This year has been the first year I’ve had a blog, and the first year I’ve actually managed to complete my reading challenge. Anyone who’s read my blog in the past knows that I had a year between undergrad and postgrad uni to pretty much do what I liked, so I spent most of that reading as many books as possible. I’m now back at uni, so my blogging and reading has tailed off dramatically, but I’m taking a study break to write this.

This year, I’ve read 37 books! I know that doesn’t sound like a massive amount, but I’m a fairly slow reader, so that’s really impressive for me. I originally set my Goodreads Reading Challenge at 25, but ended up extending it twice. I would’ve loved to make it to 40, but I really don’t have the time any more. My one book a week has turned into one book a month, so it’s unlikely I’ll get another 3 books read in the next week. I’m doing my best to keep reading though. During my undergrad, I stopped reading completely, other than over the summer, and I really missed it. I’m making sure I’ve always got a book on the go, to read a chapter at a time when I need a break from studying.

So moving on to this years reading stats. According to Goodreads, I have read:

  • Books: 37 
  • Pages: 14,198 
  • 5* books: 4
  • 4* books: 21
  • 3* books: 11
  • Unfinished books: 1

I rate books differently on my blog, so I have listed below my 10/10 Perfection and 9/10 Almost There books, with links to my reviews:

The Help by Kathryn Stockett

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I Am the Messenger by Markus Zusak

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A Monster Calls by Patrick Ness

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The Nightingale by Kristin Hannah

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The House We Grew Up In by Lisa Jewell

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All the Light We Cannot See by Anthony Doerr

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Room by Emma Donoghue

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Our Endless Numbered Days by Claire Fuller

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If you haven’t read any of these, please do, they’re all wonderful. I’ve read so many goo books this year, and haven’t rated any lower than 3*. I’ve been lucky enough to win several Goodreads Giveaways and had the opportunity to review many ARC, so I’m really grateful for that.

I’ve also loved being part of the Book Blogger community. I now get most of my reading recommendation from you guys, so thanks for that! I know I’m not really active at the moment, but I am still lurking around and reading everyone’s reviews and posts.

I’m currently reading Harry Potter and the Cursed Child, as I saw the play last week. I was a bit disappointed with the play, if I’m honest. I’ll not give any spoilers, but I found the story incredibly odd. I’m hoping I enjoy it more written down on paper.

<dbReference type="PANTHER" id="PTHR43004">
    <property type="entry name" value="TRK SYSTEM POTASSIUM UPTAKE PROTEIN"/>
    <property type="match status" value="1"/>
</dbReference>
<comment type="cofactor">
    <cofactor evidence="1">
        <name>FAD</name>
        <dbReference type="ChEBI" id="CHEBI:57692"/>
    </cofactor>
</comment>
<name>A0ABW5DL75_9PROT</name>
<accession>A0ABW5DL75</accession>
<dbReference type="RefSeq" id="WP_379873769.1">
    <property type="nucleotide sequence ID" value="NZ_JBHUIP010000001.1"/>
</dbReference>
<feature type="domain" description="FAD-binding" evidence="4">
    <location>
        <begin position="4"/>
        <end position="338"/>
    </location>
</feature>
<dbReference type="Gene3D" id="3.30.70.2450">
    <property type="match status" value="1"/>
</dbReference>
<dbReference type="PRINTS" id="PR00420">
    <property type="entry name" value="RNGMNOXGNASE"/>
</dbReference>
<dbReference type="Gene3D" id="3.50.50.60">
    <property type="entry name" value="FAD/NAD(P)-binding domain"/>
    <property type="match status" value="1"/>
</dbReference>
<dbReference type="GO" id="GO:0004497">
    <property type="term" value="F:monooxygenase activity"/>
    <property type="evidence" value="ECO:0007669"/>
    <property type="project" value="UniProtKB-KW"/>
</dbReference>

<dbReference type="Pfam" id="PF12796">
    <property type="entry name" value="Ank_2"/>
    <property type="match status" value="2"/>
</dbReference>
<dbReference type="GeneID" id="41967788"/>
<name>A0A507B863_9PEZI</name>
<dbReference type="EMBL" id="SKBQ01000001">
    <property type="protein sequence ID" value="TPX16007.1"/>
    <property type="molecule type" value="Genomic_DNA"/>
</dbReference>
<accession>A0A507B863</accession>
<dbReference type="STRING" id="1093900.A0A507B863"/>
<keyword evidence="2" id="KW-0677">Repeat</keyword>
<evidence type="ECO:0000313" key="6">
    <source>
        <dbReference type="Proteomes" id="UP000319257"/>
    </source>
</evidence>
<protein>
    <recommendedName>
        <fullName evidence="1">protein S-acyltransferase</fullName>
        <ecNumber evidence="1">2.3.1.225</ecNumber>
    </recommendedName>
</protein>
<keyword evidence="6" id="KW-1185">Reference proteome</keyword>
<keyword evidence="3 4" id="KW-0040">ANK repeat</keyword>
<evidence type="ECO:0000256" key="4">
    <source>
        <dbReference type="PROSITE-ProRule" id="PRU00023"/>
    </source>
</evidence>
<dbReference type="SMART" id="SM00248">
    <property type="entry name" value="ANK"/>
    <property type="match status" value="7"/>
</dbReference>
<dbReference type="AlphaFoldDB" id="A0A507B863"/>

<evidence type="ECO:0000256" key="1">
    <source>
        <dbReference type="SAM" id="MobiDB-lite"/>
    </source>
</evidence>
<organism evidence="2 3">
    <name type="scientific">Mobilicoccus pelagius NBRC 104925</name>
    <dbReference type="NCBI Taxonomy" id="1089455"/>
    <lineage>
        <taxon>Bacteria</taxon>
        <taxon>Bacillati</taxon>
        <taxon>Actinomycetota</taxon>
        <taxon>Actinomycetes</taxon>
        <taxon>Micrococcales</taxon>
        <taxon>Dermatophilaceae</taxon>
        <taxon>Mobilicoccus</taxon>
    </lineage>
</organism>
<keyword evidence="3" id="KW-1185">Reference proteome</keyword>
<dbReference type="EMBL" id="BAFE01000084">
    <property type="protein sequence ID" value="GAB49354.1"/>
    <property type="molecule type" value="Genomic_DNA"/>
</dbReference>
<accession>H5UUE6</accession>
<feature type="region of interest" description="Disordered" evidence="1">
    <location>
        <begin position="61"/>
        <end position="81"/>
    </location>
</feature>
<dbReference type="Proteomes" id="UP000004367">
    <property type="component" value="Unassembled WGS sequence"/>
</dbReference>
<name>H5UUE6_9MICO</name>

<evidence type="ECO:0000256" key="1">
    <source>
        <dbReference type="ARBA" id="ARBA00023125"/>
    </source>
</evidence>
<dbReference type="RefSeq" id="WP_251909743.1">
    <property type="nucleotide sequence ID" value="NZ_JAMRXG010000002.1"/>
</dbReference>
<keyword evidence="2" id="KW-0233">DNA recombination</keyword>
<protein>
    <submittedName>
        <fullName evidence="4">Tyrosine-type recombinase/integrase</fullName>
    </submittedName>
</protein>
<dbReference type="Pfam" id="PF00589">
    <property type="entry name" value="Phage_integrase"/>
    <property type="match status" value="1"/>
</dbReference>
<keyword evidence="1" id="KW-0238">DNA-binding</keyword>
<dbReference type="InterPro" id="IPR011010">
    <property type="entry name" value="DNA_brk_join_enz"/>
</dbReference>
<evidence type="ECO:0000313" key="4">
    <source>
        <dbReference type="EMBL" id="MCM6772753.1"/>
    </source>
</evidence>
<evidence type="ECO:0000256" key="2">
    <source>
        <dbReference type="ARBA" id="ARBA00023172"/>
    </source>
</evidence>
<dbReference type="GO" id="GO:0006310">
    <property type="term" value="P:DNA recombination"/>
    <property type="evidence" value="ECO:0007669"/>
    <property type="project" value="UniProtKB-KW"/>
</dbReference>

I still have so many things on my TBR list, and I’ve asked for far too many books for Christmas, so I’m sure that list will increase even more this time next week. Hopefully, I’ll slowly be able to make my way through them all. I’ll be setting my 2017 reading challenge much lower, at 20 books. My masters lasts all the way to September, so everything will be slow going up to then, although I’ll hopefully get plenty read once I’ve finished, and for the inevitable holiday I will have at some point over the summer. I know it’s very unlikely I’ll beat what I achieved this year, so maybe that’ll have to wait until 2018s reading challenge.

 Thank you to everyone who has taken the time to look at my blog this year, I can’t believe anyone at all has read it, never mind over 1000 people.

For now, I’ll just wish everyone a Merry Christmas and a Happy New Year!

What are your favourite reads of 2016?

Top Ten Tuesday -Top Ten Books I’m Looking Forward To For The First Half Of 2017

Top Ten Tuesday is a bookish meme hosted by The Broke and The Bookish. This week’s theme is Top Ten Books I’m Looking Forward To For The First Half Of 2017. This is week is quite easy for me, as I only buy paperbacks as a rule, mainly because of the price, and also because they look out of place on my bookshelf, so there’s been lots of hardback releases in the latter half of 2016, that I’m desperately waiting for.

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Top Ten Tuesday – Top Ten New-To-Me Authors I Read For The First Time In 2016

Top Ten Tuesday is a bookish meme hosted by The Broke and The Bookish. This week’s theme is Top Ten New-To-Me Authors I Read For The First Time In 2016. I read more books in 2016 than I ever have before, and most of them were new authors, so here’s my ten favourites!

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Top Ten Tuesday – Ten Books I’ve Added To My To-Be-Read List Lately

Top Ten Tuesday is a bookish meme hosted by The Broke and The Bookish. This week’s theme is Ten Books I’ve Added To My To-Be-Read List Lately. I forever adding things to my TBR, often with no immediate intention of actually reading them, so here’s ten that I actually do intend to read in 2017, I just haven’t bought copies yet. I’ll probably end up pretty much duplicating this post in December for my 2017 TBR post.

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Monthly Round Up – October